On 15 June 2010, AKU-ISMC was pleased to host renowned scholar Professor Humayun Ansari, who delivered a public lecture on the topic of Place, Identity and Islam.
Professor Ansari focused in particular on the history of mosque building in London from 1910 to 1944, noting the importance of the mosque as a religious, social and community institution in the formation and building of identities of Muslim immigrants.
The potent symbolic importance of the mosque in the current socio-political climate of the UK and Europe was examined, and recent negative public responses to the establishment of mosques were also discussed.
Professor Ansari provided a methodical overview of several attempts to establish mosques in London, from 1910 to 1944.
He explored the connections between efforts at ‘place-making’ and identity formation of Muslims in Britain, foreign policy and the wider social and political climate of the period.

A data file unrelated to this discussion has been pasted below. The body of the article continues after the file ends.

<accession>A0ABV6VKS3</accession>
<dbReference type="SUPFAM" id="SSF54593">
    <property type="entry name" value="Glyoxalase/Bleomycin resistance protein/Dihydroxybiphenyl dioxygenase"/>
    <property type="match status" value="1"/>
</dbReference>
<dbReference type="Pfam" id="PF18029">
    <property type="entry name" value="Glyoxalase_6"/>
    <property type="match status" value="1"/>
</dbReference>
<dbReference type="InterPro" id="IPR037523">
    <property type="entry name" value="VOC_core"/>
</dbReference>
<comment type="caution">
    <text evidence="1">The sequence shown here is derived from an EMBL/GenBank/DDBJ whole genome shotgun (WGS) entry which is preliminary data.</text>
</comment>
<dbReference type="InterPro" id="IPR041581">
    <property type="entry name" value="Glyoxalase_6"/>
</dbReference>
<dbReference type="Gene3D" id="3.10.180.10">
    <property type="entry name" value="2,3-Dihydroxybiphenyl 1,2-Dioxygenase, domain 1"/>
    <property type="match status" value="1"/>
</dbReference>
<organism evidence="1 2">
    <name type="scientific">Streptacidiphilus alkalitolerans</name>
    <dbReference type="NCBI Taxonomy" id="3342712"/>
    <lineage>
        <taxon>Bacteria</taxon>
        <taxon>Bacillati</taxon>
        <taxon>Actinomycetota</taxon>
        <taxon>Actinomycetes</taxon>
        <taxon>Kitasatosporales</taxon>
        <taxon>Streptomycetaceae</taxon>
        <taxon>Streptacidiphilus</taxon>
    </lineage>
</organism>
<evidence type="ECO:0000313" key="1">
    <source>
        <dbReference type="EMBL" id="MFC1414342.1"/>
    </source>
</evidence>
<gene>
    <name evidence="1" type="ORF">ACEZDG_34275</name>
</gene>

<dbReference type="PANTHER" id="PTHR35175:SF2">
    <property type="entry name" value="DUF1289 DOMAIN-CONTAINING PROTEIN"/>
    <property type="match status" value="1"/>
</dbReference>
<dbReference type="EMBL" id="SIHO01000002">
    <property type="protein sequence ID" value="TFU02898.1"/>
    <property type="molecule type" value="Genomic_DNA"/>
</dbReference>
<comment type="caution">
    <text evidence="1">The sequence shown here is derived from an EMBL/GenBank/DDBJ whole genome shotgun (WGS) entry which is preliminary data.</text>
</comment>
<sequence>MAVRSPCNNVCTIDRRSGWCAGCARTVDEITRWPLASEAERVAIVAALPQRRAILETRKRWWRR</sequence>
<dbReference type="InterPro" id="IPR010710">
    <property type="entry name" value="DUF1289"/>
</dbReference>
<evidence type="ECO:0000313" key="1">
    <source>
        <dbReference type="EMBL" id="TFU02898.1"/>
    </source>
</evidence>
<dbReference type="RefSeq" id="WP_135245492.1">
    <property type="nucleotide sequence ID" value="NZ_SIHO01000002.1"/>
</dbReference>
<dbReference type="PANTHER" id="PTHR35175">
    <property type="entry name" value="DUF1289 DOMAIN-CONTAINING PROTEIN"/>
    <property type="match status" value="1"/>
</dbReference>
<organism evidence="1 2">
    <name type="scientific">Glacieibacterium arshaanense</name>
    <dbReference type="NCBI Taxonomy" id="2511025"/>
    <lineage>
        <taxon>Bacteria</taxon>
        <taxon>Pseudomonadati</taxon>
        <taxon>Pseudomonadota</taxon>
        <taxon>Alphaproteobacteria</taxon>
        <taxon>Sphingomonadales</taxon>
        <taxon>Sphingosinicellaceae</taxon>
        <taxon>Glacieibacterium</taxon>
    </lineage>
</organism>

The dynamics of power between British society and the Muslim community, and within the Muslim community itself, were further analysed.
Please click here for an audio recording of the lecture.
Dr Ansari is Professor of the History of Islam and Cultural Diversity, Department of History, and Director of the Centre for Minority Studies at Royal Holloway, University of London. His research looks at issues of ethnicity, identity, migration, multiculturalism and Islamophobia.
He has written extensively on the subject of Muslims in Western society, cultural diversity and cross-cultural issues and is author of The Infidel Within, Muslims in Britain Since 1800 and The Emergence of Socialist Thought among North Indian Muslims (1917-1947).
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